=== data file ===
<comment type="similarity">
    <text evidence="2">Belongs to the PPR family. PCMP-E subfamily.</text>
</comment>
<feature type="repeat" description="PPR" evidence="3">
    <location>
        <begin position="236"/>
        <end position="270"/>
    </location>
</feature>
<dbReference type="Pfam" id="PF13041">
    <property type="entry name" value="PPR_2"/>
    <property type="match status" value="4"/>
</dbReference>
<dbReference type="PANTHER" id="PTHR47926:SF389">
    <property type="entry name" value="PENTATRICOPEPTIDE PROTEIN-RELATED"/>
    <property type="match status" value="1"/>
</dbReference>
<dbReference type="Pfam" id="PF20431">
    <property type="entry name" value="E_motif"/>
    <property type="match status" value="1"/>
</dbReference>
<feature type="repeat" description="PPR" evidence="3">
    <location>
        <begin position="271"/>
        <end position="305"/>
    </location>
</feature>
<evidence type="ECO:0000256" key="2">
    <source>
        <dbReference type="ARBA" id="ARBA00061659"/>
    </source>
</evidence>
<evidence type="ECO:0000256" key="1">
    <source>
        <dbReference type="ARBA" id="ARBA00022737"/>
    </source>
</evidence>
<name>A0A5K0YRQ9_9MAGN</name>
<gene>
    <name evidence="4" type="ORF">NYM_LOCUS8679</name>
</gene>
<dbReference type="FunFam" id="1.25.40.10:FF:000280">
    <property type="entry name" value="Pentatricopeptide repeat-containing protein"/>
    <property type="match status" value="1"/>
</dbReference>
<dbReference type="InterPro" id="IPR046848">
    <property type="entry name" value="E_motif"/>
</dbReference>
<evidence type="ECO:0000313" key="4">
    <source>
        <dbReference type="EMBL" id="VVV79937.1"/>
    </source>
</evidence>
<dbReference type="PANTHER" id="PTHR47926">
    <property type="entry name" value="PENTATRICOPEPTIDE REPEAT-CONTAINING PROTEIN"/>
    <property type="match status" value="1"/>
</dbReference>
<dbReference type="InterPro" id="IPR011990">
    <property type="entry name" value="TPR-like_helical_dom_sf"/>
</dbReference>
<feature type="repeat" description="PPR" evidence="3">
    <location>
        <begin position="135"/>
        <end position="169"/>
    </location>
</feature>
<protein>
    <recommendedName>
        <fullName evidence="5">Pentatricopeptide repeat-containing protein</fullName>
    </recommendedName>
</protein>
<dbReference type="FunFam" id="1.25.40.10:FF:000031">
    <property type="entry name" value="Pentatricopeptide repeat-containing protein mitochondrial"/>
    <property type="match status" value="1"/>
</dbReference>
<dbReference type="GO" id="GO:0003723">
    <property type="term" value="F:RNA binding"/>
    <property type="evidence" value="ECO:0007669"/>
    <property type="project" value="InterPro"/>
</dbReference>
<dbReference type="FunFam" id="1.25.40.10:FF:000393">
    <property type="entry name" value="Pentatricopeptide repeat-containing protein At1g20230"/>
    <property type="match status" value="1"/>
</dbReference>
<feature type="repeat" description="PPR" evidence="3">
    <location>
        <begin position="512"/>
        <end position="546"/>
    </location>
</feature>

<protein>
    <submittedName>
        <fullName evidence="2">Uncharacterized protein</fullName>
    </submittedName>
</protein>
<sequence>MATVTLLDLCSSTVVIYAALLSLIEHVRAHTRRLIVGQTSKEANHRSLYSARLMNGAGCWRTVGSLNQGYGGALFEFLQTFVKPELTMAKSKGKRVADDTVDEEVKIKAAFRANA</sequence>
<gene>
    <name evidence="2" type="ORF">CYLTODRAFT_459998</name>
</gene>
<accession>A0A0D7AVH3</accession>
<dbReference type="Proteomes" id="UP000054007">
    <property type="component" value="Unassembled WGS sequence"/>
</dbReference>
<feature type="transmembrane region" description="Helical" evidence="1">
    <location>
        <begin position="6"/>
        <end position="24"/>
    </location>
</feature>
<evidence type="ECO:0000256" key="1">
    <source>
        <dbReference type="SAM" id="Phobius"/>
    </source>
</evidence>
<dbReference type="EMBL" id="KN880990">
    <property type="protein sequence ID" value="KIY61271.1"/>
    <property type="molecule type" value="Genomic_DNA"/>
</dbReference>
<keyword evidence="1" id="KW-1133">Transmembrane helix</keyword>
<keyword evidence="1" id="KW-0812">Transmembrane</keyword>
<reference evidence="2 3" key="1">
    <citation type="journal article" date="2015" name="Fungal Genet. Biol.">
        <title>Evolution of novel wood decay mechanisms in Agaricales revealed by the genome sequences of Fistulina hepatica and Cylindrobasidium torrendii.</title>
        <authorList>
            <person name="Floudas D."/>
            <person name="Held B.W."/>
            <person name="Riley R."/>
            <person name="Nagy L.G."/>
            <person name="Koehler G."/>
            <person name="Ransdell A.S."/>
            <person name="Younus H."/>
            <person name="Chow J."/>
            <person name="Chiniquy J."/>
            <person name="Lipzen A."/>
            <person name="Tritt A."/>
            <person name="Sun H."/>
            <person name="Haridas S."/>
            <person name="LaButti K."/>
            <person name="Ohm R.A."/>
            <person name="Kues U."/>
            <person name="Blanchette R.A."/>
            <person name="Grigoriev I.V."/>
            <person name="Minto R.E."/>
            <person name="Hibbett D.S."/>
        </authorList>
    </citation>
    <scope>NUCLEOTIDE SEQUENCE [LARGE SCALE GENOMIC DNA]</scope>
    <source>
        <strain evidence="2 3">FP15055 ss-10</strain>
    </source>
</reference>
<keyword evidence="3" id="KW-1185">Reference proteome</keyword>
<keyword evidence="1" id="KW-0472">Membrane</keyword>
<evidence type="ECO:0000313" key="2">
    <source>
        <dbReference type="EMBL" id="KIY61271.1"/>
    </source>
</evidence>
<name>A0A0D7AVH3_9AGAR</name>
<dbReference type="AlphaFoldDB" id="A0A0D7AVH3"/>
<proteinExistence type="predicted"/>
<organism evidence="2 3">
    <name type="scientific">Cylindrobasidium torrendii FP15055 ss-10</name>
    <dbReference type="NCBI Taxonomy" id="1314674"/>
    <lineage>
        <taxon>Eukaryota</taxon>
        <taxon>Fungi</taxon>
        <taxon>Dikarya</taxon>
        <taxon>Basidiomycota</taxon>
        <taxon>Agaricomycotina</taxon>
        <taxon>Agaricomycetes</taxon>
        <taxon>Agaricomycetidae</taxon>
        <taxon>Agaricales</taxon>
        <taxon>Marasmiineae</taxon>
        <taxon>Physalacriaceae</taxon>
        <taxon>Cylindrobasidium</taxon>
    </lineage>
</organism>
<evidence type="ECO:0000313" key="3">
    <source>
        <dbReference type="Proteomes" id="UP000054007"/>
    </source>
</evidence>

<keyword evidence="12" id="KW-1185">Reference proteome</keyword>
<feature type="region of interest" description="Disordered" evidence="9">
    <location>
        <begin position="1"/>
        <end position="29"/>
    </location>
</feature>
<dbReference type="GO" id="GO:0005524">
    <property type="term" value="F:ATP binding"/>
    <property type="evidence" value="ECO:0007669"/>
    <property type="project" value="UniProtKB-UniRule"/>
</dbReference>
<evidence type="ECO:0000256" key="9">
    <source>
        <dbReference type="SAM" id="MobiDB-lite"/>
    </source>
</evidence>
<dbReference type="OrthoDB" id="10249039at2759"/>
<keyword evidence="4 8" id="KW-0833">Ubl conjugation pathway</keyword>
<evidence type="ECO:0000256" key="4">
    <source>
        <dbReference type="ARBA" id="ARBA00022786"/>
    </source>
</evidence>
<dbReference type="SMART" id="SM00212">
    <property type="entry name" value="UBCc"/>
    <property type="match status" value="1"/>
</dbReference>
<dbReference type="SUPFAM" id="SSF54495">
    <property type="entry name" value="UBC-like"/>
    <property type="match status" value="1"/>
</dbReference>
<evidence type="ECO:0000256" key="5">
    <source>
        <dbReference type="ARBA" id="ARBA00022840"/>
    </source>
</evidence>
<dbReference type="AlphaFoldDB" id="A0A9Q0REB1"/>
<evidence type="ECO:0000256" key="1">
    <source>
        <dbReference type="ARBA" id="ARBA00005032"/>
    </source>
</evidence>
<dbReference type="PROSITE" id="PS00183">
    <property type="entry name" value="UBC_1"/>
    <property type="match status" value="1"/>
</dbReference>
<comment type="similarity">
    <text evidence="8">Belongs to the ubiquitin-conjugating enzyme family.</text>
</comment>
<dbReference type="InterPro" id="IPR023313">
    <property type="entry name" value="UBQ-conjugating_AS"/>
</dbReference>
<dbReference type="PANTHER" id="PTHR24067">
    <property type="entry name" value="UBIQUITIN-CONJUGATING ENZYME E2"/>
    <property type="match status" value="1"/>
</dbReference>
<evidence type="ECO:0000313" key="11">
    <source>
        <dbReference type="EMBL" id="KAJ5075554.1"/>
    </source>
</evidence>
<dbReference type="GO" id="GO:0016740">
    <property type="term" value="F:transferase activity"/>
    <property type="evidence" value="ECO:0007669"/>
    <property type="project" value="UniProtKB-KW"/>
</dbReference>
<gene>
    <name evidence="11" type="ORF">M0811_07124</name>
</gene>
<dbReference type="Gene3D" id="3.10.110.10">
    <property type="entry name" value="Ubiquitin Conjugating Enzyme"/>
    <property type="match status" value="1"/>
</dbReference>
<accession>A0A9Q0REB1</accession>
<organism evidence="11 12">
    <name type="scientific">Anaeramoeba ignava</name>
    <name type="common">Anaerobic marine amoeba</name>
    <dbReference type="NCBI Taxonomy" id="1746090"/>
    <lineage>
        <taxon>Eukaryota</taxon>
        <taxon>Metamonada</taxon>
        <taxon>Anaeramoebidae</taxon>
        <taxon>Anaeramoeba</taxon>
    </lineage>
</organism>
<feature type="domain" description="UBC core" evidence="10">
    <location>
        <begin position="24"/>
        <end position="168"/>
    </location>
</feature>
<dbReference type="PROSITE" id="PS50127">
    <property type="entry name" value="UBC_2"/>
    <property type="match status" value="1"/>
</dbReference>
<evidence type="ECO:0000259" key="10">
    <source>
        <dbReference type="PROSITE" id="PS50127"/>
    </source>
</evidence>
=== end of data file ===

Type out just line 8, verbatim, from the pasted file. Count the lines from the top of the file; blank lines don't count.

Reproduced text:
    </location>